Just 30 minutes west of downtown Portland, the Columbia River Gorge is one of the most accessible and beautiful scenic stretches in Oregon. Here, you'll find many of the Gorge's most popular hikes, waterfalls, and lookout points as well as major towns including Troutdale, Hood River, and The Dalles.
Major attractions include the historic Columbia River Highway, the visitors center and fish hatchery at Bonneville Dam and Locks, iconic Multnomah Falls, and touring and tasting along the Hood River Valley Fruit Loop.
The Historic Columbia River Highway, now a 20-mile stretch of US Highway 30, was one of the first American roads specifically built for scenic auto-touring. Opened to the public in 1915, this unique road is loaded with enchanting stonework railings and bridges, which accent the grand waterfalls and Columbia River views as you drive through the lush green forest. Along the way, there are multiple places to stop and enjoy the view along with a picnic or a stroll. If you're feeling energetic, spend time on one or more of the numerous hiking trails that will take you past creeks and waterfalls.
The eastern end of the Columbia River Gorge is famous for its windsurfing conditions as well as its stunning beauty. Nature lovers will find plenty to appreciate, from spring wildflowers to fishing.
You can windsurf and kiteboard when the winds are right in the Columbia River near Hood River. After an exhilarating day on the water, hit one of the brewpubs in Hood River to kick back and relax.
Perched atop one of the most spectacular viewpoints along the Columbia River Gorge, the charming Vista House offers visitors interpretive exhibits, a gift shop, and a snack bar. You can wander the grounds or climb to the roof to take in the scenery in all directions.
The Vista House was built in 1918 and soon became a tourist destination along the historic Columbia River Highway. The architecture and details of Vista House represent that bygone era of automobile travel.
The Columbia River Gorge Discovery Center is a fun museum is located at the east end of the Columbia River Gorge in The Dalles. The Lewis and Clark Expedition and the Corps' activity in the region are well-covered topics. The interesting geology of the Gorge, including the impact of the Ice Age Floods, is explained both through exhibits and in film. Native Americans, the Oregon Trail, and the pioneer era, as well as the regional flora and fauna, are among the other things you can learn about during your visit.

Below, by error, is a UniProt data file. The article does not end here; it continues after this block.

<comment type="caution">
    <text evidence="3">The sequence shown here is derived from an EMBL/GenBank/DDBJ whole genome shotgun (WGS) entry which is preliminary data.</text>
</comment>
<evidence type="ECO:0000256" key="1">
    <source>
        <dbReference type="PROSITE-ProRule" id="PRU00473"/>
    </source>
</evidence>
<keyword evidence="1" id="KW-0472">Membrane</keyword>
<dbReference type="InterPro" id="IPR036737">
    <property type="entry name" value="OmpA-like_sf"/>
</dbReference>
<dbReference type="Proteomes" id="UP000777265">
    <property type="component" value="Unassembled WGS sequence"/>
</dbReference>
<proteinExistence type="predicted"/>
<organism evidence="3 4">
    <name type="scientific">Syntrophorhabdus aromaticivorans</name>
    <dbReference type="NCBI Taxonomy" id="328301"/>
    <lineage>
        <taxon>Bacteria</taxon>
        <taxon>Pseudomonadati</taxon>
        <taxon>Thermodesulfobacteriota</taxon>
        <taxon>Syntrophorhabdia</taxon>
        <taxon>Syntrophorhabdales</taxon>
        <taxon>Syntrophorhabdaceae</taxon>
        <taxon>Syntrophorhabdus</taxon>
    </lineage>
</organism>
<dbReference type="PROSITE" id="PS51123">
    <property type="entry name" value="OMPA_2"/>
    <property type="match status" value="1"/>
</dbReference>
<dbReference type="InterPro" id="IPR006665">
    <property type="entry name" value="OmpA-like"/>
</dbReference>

The Bonneville Dam visitor center on the Oregon side of the river houses exhibits along with an observation area to take in the views. Take a guided powerhouse tour, or watch a film at the visitor center theater. Nature trails, river access, and picnicking are also available in the park area.
Be sure and visit the fish ladder and under-water viewing room where you can see how they count the salmon, sturgeon, and various other river fish as they make it past the dam on their journey upstream.
One of the Northwest's many great microbreweries, Full Sail Brewing Company is located in the windsurfing mecca of Hood River. Sign up for a free afternoon tour of the brewery, then enjoy Full Sail's brews and food at the on-site tasting room and pub.
As you travel east on I-84 through the Columbia River Gorge you'll find some great places to stop and learn more about how and why the river was dammed. Head to the visitor's center at The Dalles Lock and Dam to learn about the dam's construction and operations. Just make sure to leave some time to explore the beautiful Lake Celilo, a reservoir behind The Dalles Dam.
Sightseeing, dinner, and brunch cruises are available on this grand and colorful paddle wheeler. Columbia River Gorge cruises are available May through October and board at Marine Park at Cascade Locks. From the water, you'll be able to take in the full length of the Columbia River Gorge and such landmarks as Multnomah Falls, Beacon Rock, and Bonneville Dam.
The Hood River Valley is known for wine, growing fruit, and the beautiful blossoms that spring brings. It's a great destination for wine tasting, visiting a lavender farm, buying apples and pears, and stopping at the Apple Valley Country Store for pie or jams to take home.
Wineries abound and one of the most special is the Mt. Hood Winery where you can taste wine with a splendid view of Mt. Hood.
Also at Bonneville Dam is a historic fish hatchery located on beautifully landscaped grounds. You can see the small fish being fed, and check out a pond of fully grown rainbow trout. Not to be missed is a visit with Herman the Sturgeon, who survived the Eagle Creek wildfire, and the giant fish in their own pond with viewing window.
Entry is free.
There are 77 waterfalls in the Columbia River Gorge and hiking up to them, behind them, and around them is a popular Gorge activity.
You can take hikes on both the Oregon and Washington sides of the Columbia River Gorge to see the waterfalls. Some of the most popular hikes are Multnomah Falls, Latourelle Falls, and Bridal Veil Falls, all accessible from the historic Columbia River Highway.
Multnomah Falls is the most visited recreation site in the Pacific Northwest. The falls drops in two major steps, an upper falls of 542 feet (165 meters) and a lower falls of 69 feet (21 meters), with a gradual 9 foot (3 meters) drop between the two, so the total height of the waterfall is 620 feet (189 meters).
After the Eagle Creek Wildfire, trails opened gradually and the upper trails are still closed to hikers. At the base of the falls is the Multnomah Falls Lodge which houses a gift shop and restaurant.
These must-see falls are accessible from I-84 and the historic Columbia River Highway.